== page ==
The Downside of Email

Example 1:Ā Five days ago I sent email to two clients letting them know about a training discount that would expire today. I got no response. Today our Client Services Manager phoned to remind them of the deadline. They both signed.

Example 2: Several times over the past few months, I emailed a “future client” to update her on our programs. Today I called her, and we moved the process forward when she asked for cost figures for her 2006 budget.

Example 3: Today I called a client to ask her a quick question. In addition to answering my question, she shared very positive feedback on my workshop, and I felt great after talking with her. That would never have happened if I had sent her an email. And I might not even have her response yet.

The downside of email is its one-sidedness. A message goes out, it does or does not get read, and it competes with hundreds of other messages–both well written and poorly written.

This month T+D (Training and Development) magazine published data on email. The data was part of research completed by Information Mapping Inc. In a survey of nearly 600 individuals from a variety of industries:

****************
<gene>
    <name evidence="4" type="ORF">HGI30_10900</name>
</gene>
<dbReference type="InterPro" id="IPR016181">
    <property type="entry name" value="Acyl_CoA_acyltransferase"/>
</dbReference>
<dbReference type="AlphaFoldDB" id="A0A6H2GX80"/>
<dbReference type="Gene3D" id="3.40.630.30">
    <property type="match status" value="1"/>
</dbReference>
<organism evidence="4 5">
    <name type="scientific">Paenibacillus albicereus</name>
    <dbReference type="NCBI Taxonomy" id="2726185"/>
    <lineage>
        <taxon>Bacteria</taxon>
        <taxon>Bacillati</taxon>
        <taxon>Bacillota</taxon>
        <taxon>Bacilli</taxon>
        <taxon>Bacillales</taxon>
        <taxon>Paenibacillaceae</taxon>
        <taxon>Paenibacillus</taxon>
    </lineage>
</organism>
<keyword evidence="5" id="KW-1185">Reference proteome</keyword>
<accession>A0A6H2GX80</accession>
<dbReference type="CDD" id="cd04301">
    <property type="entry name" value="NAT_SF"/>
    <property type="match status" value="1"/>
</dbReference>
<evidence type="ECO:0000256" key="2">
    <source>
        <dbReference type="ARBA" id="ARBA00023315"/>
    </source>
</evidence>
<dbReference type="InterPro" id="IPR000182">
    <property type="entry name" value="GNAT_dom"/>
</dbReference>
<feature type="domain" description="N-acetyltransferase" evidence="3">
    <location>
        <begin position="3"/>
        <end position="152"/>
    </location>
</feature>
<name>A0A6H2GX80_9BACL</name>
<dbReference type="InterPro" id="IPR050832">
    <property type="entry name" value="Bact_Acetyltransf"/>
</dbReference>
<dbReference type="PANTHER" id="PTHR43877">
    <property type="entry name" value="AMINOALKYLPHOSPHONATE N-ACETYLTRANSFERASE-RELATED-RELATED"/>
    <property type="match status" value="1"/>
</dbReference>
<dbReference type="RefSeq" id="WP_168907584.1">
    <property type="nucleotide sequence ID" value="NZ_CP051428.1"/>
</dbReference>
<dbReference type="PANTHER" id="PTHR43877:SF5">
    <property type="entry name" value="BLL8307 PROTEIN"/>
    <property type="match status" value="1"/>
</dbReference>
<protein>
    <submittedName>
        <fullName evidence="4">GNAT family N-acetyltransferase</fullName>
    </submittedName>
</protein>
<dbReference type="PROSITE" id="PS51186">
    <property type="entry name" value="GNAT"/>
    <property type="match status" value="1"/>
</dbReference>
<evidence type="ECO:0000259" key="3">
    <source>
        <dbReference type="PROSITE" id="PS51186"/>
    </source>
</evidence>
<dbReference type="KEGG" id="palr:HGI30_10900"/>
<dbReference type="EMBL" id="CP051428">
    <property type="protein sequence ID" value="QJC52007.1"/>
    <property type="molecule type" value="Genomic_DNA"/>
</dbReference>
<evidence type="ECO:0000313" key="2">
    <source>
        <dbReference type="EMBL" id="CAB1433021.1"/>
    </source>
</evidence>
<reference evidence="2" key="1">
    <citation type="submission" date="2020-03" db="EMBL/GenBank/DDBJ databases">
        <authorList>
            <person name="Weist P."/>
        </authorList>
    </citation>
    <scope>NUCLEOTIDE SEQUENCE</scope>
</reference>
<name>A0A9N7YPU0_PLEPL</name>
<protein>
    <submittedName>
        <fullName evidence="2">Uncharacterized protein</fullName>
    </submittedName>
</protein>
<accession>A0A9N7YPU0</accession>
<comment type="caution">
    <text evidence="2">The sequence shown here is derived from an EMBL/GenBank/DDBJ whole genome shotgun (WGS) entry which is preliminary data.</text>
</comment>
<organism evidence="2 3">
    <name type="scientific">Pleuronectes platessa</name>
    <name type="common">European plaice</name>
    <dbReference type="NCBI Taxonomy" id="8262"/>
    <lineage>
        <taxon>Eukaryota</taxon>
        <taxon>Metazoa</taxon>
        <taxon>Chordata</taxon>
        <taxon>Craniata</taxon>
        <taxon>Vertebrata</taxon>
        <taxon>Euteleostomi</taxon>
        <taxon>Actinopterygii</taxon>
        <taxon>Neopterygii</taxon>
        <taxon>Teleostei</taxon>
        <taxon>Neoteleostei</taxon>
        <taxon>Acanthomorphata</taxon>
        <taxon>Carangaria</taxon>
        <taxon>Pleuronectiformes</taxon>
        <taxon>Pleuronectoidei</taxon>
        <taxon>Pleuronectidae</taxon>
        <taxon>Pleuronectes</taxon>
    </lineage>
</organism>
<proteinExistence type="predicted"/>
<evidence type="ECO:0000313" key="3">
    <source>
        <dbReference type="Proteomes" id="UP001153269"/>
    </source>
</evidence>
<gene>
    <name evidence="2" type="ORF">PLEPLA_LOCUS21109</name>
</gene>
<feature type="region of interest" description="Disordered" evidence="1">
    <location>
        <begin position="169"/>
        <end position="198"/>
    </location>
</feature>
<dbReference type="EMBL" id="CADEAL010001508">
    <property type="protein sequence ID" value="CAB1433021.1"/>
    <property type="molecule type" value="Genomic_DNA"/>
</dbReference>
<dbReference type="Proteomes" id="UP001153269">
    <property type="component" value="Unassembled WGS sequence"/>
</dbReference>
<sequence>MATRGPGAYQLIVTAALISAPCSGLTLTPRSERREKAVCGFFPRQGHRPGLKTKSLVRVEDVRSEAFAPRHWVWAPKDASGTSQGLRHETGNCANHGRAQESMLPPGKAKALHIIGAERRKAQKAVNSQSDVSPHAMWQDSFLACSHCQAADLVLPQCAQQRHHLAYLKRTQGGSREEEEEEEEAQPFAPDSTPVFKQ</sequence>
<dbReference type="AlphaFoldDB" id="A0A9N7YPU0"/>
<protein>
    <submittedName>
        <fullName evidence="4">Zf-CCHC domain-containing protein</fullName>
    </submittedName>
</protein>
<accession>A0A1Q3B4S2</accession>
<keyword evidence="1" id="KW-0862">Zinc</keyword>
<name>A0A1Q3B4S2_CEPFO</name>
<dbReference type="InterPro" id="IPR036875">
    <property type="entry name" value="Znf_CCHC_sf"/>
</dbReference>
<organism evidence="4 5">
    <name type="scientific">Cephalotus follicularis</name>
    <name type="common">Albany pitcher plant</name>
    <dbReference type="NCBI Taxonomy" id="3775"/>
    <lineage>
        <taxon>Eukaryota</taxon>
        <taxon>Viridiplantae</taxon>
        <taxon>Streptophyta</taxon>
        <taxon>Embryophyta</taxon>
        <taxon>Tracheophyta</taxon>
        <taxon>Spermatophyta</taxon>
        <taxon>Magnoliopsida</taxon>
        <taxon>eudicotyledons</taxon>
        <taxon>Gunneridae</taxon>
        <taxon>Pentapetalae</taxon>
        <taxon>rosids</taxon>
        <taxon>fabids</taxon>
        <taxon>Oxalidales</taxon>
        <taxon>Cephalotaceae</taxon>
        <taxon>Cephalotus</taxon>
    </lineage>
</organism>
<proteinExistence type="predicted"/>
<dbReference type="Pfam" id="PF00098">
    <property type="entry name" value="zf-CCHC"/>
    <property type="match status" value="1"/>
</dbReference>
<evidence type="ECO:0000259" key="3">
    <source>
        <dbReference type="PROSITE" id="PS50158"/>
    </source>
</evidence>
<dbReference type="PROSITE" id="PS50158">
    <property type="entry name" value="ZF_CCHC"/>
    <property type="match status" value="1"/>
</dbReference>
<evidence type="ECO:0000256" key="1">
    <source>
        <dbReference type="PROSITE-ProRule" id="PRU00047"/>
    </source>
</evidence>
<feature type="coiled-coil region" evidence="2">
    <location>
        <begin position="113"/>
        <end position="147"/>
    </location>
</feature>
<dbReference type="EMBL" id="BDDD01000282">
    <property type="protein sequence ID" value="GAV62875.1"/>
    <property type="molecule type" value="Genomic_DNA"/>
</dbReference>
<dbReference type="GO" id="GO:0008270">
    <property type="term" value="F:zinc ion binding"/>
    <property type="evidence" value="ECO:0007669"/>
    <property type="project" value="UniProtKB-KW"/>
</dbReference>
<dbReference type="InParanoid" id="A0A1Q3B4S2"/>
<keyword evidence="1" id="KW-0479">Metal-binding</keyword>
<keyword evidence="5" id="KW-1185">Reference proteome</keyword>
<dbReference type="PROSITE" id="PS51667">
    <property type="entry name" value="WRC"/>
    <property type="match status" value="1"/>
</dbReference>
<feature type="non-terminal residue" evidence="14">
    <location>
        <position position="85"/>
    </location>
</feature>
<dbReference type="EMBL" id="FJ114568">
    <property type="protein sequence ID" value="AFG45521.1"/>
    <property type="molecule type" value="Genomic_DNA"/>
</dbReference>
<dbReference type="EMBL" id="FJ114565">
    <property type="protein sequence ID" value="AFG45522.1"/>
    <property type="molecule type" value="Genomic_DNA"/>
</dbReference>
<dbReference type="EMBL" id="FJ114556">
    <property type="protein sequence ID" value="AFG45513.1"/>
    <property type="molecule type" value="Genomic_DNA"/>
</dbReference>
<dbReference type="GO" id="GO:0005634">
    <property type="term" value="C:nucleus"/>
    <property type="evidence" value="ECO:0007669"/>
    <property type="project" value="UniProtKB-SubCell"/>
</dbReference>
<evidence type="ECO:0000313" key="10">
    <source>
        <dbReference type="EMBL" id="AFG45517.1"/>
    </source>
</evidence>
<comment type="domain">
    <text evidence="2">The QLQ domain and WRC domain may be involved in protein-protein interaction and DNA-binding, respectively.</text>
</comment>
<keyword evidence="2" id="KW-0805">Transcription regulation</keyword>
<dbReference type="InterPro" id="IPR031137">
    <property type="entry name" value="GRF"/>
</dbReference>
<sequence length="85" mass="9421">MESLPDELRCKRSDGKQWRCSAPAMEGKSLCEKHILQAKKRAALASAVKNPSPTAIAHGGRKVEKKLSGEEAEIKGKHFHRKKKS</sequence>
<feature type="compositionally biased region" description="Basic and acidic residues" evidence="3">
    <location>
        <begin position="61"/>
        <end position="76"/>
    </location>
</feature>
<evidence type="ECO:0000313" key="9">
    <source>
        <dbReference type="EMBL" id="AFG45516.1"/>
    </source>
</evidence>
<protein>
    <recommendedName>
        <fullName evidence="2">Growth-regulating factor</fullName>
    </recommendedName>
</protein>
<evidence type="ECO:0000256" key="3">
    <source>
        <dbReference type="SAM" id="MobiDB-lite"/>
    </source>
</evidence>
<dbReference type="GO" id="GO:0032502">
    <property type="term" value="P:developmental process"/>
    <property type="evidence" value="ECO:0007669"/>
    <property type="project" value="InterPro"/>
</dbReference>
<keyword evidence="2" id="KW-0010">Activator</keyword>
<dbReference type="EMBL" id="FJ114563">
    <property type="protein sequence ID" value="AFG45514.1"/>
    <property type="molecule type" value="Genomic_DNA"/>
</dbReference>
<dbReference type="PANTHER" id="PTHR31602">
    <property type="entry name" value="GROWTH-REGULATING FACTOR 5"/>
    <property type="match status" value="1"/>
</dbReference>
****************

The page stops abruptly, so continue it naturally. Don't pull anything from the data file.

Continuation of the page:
Survey respondents were asked, “What would you like to improve about your email writing skills?” Two thirds of them responded, “Get people to act or respond to my email in a timely manner.”

Yes, it’s important to get people to respond to email promptly. We can help them respond by keeping our messages short, well organized, and skimmable. Also, we can make it easy to respond by:

  • Numbering or bulleting our requests
  • Being precise about what we seek
  • Providing links to what readers need
  • Stating a reasonable deadline

With all that, though, another way to get them to respond is to pick up the phone. Connecting as human beings, we can move the process or the relationship forward.

I love email, but I love accomplishing things even more. So I’m going to keep on paying my phone bill and hoping that people are in when I call them.